No one knows the origin with certainty. But "the fact is," Wheeler said, "there is evidence that Betelgeuse had some kind of commotion on roughly this timescale"—that is, 100,000 years ago when the star expanded into a red supergiant.

The swallowed companion theory could explain both Betelgeuse's rapid and this nearby matter.

Wheeler and his team of students are continuing their investigations into this enigmatic star. Next, he says, they hope to probe Betelgeuse using a technique called "asteroseismology"—looking for sound waves impacting the surface of the star, to get clues to what's happening deep inside its obscuring cocoon. They will also use the MESA code to better understand what would happen if Betelgeuse ate a .

Explore further: Betelgeuse braces for a collision

More information: J. Craig Wheeler et al. The Betelgeuse Project: constraints from rotation, Monthly Notices of the Royal Astronomical Society (2017). DOI: 10.1093/mnras/stw2893 , On Arxiv: https://arxiv.org/abs/1611.08031

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Display comments: newest first

1 / 5 (6) Dec 19, 2016
RNP.......Perhaps you can explain this as a Rotation Curve? And oh yes, we need you to tell us where to find the rest of the Paper. Thanks, Benni.
1 / 5 (1) Dec 19, 2016
5 / 5 (5) Dec 19, 2016
We have a bot!
Maryylife repeats the first sentence of some random comment in a thread...
3 / 5 (4) Dec 20, 2016
We have a bot!
Maryylife repeats the first sentence of some random comment in a thread...

Quite correct, RS - with the exception of the solitary comment posted to the "New biomarker predicts Alzheimer's disease and link to diabetes" story, where Maryylife goes on the Lisa's blog/Type 2 diabetes scam/rant that has often been seen (and reported to the moderators) in comments for other articles.
1 / 5 (7) Dec 20, 2016
Beautiful, new, ""maybe"" science. "Expert" for supernovae knows that not explode star red color. Also not know they that 76.45% of stars are red and have a mass of 0.08 to 0.45 mass of the Sun. They do not know that there are stars with a greater mass of Betelgeuse (P Cygni 30 M Sun; BP Crucis 43 M Sun; QU Normae 43 M Sun; Μ Normae 40 M Sun, etc.) that have a rapid rotation and high temperature (from 18 700 ° C to 178.100 ° K) which are blue and white stars.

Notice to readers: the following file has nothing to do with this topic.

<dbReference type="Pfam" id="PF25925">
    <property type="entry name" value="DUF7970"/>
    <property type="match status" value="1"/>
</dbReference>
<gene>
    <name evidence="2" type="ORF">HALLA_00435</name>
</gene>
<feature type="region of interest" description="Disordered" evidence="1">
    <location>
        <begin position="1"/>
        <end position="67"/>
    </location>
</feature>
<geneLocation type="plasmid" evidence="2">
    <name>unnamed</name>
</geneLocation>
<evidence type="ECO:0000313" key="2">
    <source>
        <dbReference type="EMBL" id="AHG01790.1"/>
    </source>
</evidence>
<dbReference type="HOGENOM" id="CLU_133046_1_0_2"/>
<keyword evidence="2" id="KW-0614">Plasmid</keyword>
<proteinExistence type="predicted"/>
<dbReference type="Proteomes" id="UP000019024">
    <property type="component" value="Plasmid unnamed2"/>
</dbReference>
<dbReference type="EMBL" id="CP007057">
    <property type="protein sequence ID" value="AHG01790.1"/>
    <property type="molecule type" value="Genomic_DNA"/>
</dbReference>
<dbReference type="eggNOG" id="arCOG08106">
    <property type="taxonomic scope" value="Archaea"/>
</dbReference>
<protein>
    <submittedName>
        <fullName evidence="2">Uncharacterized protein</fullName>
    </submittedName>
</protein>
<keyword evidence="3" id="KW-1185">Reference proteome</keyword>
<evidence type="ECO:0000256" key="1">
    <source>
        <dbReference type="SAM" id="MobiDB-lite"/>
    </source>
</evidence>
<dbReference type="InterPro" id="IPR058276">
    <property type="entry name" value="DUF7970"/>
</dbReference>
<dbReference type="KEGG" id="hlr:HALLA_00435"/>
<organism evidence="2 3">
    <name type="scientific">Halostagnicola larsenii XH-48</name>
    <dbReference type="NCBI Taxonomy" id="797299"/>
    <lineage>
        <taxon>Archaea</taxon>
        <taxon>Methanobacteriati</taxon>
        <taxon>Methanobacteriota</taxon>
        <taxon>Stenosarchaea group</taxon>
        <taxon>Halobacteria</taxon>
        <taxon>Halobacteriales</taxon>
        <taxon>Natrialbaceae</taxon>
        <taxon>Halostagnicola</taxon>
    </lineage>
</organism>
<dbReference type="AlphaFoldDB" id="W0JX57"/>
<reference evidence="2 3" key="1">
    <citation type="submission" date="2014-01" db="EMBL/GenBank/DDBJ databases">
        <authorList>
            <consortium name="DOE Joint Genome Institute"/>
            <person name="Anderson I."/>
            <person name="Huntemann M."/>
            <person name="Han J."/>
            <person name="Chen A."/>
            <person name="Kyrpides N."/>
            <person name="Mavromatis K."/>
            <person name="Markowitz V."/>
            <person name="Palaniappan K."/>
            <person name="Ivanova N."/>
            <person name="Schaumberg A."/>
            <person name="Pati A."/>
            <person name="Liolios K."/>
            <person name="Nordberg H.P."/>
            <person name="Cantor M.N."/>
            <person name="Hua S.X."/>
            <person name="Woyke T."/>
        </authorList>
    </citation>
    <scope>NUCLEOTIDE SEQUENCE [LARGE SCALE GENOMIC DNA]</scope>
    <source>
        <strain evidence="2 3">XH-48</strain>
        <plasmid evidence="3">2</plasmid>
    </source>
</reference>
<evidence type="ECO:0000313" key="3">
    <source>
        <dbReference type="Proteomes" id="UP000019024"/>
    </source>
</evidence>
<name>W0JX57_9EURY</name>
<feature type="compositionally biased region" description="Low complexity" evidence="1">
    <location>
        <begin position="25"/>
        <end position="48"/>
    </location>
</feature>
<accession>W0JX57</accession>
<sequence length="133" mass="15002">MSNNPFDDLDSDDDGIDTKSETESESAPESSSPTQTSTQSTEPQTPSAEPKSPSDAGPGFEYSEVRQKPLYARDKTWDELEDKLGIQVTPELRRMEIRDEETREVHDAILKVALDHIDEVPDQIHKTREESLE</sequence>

See more in the article "The causal relation between a star and its temperature, gravity, radius and color" http://www.svemir...e-causal
4.6 / 5 (10) Dec 20, 2016
RNP.......Perhaps you can explain this as a Rotation Curve? And oh yes, we need you to tell us where to find the rest of the Paper. Thanks, Benni.

It is really silly of you to keep advertising your lack of comprehension of galaxy kinematics, particularly by posting it in the thread of an article about an individual star.

You should also notice that the article already gives a link to a free access copy of the paper.
5 / 5 (2) Dec 20, 2016
I suspect that Maryylife copied the diabetes spam from an earlier spam post, and that the spam post was then removed leaving only Maryylife's repeat.
(However that is more than one sentence copied.)

In any case Maryylife seems to have been banned - thank you moderators!
3 / 5 (4) Jan 13, 2017
I suspect that Maryylife copied the diabetes spam from an earlier spam post, and that the spam post was then removed leaving only Maryylife's repeat.
(However that is more than one sentence copied.)

RS - from what I've seen, Maryylife is just one of an ongoing series of bots who all demonstrate the same behavior: post a random sentence from another comment in about half a dozen articles, and then post the Lisa's blog/Type 2 diabetes scam/rant comment in an article that mentions diabetes. When each is reported to the moderators and banned, another bot soon pops up and starts the cycle again. I found (and reported) a new one just a couple of days ago.